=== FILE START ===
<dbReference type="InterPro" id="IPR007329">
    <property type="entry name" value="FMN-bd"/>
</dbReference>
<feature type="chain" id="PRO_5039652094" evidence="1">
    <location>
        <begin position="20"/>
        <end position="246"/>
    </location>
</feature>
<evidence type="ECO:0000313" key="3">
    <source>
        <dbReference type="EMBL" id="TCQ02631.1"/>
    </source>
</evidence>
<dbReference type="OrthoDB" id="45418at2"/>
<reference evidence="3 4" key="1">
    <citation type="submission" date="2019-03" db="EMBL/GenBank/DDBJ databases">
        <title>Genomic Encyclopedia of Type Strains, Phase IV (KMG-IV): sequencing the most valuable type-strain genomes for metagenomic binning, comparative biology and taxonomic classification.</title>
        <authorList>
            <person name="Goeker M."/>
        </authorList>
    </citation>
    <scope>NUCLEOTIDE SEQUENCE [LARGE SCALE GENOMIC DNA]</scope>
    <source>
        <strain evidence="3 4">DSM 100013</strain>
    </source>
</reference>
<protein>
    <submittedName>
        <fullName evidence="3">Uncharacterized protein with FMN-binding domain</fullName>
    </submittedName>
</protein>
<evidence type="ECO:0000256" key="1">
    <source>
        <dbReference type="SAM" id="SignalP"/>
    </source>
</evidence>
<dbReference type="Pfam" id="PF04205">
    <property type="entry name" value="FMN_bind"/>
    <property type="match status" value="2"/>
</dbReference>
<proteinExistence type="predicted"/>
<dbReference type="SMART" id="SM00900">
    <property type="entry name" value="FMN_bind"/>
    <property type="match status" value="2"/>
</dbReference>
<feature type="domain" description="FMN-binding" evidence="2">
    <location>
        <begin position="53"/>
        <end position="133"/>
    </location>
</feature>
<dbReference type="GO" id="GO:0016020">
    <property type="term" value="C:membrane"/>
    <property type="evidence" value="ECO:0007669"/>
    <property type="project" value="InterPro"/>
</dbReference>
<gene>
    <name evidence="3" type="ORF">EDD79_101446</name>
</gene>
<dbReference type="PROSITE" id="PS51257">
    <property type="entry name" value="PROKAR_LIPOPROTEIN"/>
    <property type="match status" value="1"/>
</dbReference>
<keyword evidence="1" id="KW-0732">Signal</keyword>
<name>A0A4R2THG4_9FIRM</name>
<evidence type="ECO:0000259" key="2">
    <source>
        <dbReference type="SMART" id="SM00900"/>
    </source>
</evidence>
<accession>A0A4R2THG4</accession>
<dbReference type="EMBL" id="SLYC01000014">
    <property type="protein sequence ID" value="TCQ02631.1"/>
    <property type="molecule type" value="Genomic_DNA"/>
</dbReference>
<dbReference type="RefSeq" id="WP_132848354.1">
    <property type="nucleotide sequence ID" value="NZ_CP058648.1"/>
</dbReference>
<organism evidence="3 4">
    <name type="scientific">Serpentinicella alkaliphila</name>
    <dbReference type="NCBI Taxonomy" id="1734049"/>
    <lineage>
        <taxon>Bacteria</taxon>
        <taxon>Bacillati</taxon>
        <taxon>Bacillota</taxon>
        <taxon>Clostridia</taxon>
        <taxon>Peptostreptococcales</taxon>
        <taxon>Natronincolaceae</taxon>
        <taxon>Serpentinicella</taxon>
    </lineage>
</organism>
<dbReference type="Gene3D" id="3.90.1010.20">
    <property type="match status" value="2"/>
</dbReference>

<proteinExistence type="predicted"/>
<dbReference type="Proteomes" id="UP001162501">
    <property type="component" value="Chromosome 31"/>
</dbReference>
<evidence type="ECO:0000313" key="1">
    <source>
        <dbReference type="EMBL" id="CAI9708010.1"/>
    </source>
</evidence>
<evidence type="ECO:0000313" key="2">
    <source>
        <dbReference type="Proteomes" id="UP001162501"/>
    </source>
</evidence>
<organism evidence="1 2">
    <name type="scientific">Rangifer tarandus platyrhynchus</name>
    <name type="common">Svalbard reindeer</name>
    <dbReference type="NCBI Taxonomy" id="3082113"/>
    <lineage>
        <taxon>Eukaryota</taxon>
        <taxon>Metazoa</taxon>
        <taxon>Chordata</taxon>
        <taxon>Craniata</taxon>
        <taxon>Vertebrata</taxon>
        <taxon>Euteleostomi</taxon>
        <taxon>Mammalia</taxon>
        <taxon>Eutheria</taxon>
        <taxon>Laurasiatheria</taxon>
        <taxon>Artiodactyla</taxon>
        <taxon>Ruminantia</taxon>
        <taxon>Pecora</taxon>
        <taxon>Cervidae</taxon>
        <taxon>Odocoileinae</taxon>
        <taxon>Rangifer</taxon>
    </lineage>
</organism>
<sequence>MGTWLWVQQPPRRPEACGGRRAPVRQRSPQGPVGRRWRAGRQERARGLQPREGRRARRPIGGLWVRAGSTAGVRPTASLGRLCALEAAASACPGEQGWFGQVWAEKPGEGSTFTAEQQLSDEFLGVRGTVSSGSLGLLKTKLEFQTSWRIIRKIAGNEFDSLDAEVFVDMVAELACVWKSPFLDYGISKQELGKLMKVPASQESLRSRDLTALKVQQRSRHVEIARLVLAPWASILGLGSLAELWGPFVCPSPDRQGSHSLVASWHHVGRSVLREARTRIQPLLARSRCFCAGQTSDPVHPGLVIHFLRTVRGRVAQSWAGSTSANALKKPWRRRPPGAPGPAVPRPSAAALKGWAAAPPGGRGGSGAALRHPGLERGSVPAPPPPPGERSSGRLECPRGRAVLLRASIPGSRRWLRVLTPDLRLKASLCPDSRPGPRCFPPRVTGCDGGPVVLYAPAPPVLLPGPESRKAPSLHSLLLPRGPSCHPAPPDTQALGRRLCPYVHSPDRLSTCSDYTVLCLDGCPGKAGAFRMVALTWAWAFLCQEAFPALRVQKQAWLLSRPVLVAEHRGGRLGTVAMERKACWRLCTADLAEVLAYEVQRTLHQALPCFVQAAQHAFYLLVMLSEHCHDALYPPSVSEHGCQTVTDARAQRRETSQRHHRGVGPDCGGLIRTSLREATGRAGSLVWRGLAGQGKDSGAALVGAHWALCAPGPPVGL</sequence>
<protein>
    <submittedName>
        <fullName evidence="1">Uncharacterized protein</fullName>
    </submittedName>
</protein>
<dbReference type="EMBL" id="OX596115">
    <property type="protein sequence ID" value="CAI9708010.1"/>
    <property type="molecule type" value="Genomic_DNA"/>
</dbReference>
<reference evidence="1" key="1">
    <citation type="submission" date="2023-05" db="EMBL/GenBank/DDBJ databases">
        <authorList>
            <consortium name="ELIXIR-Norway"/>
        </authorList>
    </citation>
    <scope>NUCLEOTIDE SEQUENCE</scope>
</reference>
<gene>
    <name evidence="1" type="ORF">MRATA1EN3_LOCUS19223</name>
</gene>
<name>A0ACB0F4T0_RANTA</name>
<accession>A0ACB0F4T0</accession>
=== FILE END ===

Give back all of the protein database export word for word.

<dbReference type="InterPro" id="IPR007329">
    <property type="entry name" value="FMN-bd"/>
</dbReference>
<feature type="chain" id="PRO_5039652094" evidence="1">
    <location>
        <begin position="20"/>
        <end position="246"/>
    </location>
</feature>
<evidence type="ECO:0000313" key="3">
    <source>
        <dbReference type="EMBL" id="TCQ02631.1"/>
    </source>
</evidence>
<dbReference type="OrthoDB" id="45418at2"/>
<reference evidence="3 4" key="1">
    <citation type="submission" date="2019-03" db="EMBL/GenBank/DDBJ databases">
        <title>Genomic Encyclopedia of Type Strains, Phase IV (KMG-IV): sequencing the most valuable type-strain genomes for metagenomic binning, comparative biology and taxonomic classification.</title>
        <authorList>
            <person name="Goeker M."/>
        </authorList>
    </citation>
    <scope>NUCLEOTIDE SEQUENCE [LARGE SCALE GENOMIC DNA]</scope>
    <source>
        <strain evidence="3 4">DSM 100013</strain>
    </source>
</reference>
<protein>
    <submittedName>
        <fullName evidence="3">Uncharacterized protein with FMN-binding domain</fullName>
    </submittedName>
</protein>
<evidence type="ECO:0000256" key="1">
    <source>
        <dbReference type="SAM" id="SignalP"/>
    </source>
</evidence>
<dbReference type="Pfam" id="PF04205">
    <property type="entry name" value="FMN_bind"/>
    <property type="match status" value="2"/>
</dbReference>
<proteinExistence type="predicted"/>
<dbReference type="SMART" id="SM00900">
    <property type="entry name" value="FMN_bind"/>
    <property type="match status" value="2"/>
</dbReference>
<feature type="domain" description="FMN-binding" evidence="2">
    <location>
        <begin position="53"/>
        <end position="133"/>
    </location>
</feature>
<dbReference type="GO" id="GO:0016020">
    <property type="term" value="C:membrane"/>
    <property type="evidence" value="ECO:0007669"/>
    <property type="project" value="InterPro"/>
</dbReference>
<gene>
    <name evidence="3" type="ORF">EDD79_101446</name>
</gene>
<dbReference type="PROSITE" id="PS51257">
    <property type="entry name" value="PROKAR_LIPOPROTEIN"/>
    <property type="match status" value="1"/>
</dbReference>
<keyword evidence="1" id="KW-0732">Signal</keyword>
<name>A0A4R2THG4_9FIRM</name>
<evidence type="ECO:0000259" key="2">
    <source>
        <dbReference type="SMART" id="SM00900"/>
    </source>
</evidence>
<accession>A0A4R2THG4</accession>
<dbReference type="EMBL" id="SLYC01000014">
    <property type="protein sequence ID" value="TCQ02631.1"/>
    <property type="molecule type" value="Genomic_DNA"/>
</dbReference>
<dbReference type="RefSeq" id="WP_132848354.1">
    <property type="nucleotide sequence ID" value="NZ_CP058648.1"/>
</dbReference>
<organism evidence="3 4">
    <name type="scientific">Serpentinicella alkaliphila</name>
    <dbReference type="NCBI Taxonomy" id="1734049"/>
    <lineage>
        <taxon>Bacteria</taxon>
        <taxon>Bacillati</taxon>
        <taxon>Bacillota</taxon>
        <taxon>Clostridia</taxon>
        <taxon>Peptostreptococcales</taxon>
        <taxon>Natronincolaceae</taxon>
        <taxon>Serpentinicella</taxon>
    </lineage>
</organism>
<dbReference type="Gene3D" id="3.90.1010.20">
    <property type="match status" value="2"/>
</dbReference>

<proteinExistence type="predicted"/>
<dbReference type="Proteomes" id="UP001162501">
    <property type="component" value="Chromosome 31"/>
</dbReference>
<evidence type="ECO:0000313" key="1">
    <source>
        <dbReference type="EMBL" id="CAI9708010.1"/>
    </source>
</evidence>
<evidence type="ECO:0000313" key="2">
    <source>
        <dbReference type="Proteomes" id="UP001162501"/>
    </source>
</evidence>
<organism evidence="1 2">
    <name type="scientific">Rangifer tarandus platyrhynchus</name>
    <name type="common">Svalbard reindeer</name>
    <dbReference type="NCBI Taxonomy" id="3082113"/>
    <lineage>
        <taxon>Eukaryota</taxon>
        <taxon>Metazoa</taxon>
        <taxon>Chordata</taxon>
        <taxon>Craniata</taxon>
        <taxon>Vertebrata</taxon>
        <taxon>Euteleostomi</taxon>
        <taxon>Mammalia</taxon>
        <taxon>Eutheria</taxon>
        <taxon>Laurasiatheria</taxon>
        <taxon>Artiodactyla</taxon>
        <taxon>Ruminantia</taxon>
        <taxon>Pecora</taxon>
        <taxon>Cervidae</taxon>
        <taxon>Odocoileinae</taxon>
        <taxon>Rangifer</taxon>
    </lineage>
</organism>
<sequence>MGTWLWVQQPPRRPEACGGRRAPVRQRSPQGPVGRRWRAGRQERARGLQPREGRRARRPIGGLWVRAGSTAGVRPTASLGRLCALEAAASACPGEQGWFGQVWAEKPGEGSTFTAEQQLSDEFLGVRGTVSSGSLGLLKTKLEFQTSWRIIRKIAGNEFDSLDAEVFVDMVAELACVWKSPFLDYGISKQELGKLMKVPASQESLRSRDLTALKVQQRSRHVEIARLVLAPWASILGLGSLAELWGPFVCPSPDRQGSHSLVASWHHVGRSVLREARTRIQPLLARSRCFCAGQTSDPVHPGLVIHFLRTVRGRVAQSWAGSTSANALKKPWRRRPPGAPGPAVPRPSAAALKGWAAAPPGGRGGSGAALRHPGLERGSVPAPPPPPGERSSGRLECPRGRAVLLRASIPGSRRWLRVLTPDLRLKASLCPDSRPGPRCFPPRVTGCDGGPVVLYAPAPPVLLPGPESRKAPSLHSLLLPRGPSCHPAPPDTQALGRRLCPYVHSPDRLSTCSDYTVLCLDGCPGKAGAFRMVALTWAWAFLCQEAFPALRVQKQAWLLSRPVLVAEHRGGRLGTVAMERKACWRLCTADLAEVLAYEVQRTLHQALPCFVQAAQHAFYLLVMLSEHCHDALYPPSVSEHGCQTVTDARAQRRETSQRHHRGVGPDCGGLIRTSLREATGRAGSLVWRGLAGQGKDSGAALVGAHWALCAPGPPVGL</sequence>
<protein>
    <submittedName>
        <fullName evidence="1">Uncharacterized protein</fullName>
    </submittedName>
</protein>
<dbReference type="EMBL" id="OX596115">
    <property type="protein sequence ID" value="CAI9708010.1"/>
    <property type="molecule type" value="Genomic_DNA"/>
</dbReference>
<reference evidence="1" key="1">
    <citation type="submission" date="2023-05" db="EMBL/GenBank/DDBJ databases">
        <authorList>
            <consortium name="ELIXIR-Norway"/>
        </authorList>
    </citation>
    <scope>NUCLEOTIDE SEQUENCE</scope>
</reference>
<gene>
    <name evidence="1" type="ORF">MRATA1EN3_LOCUS19223</name>
</gene>
<name>A0ACB0F4T0_RANTA</name>
<accession>A0ACB0F4T0</accession>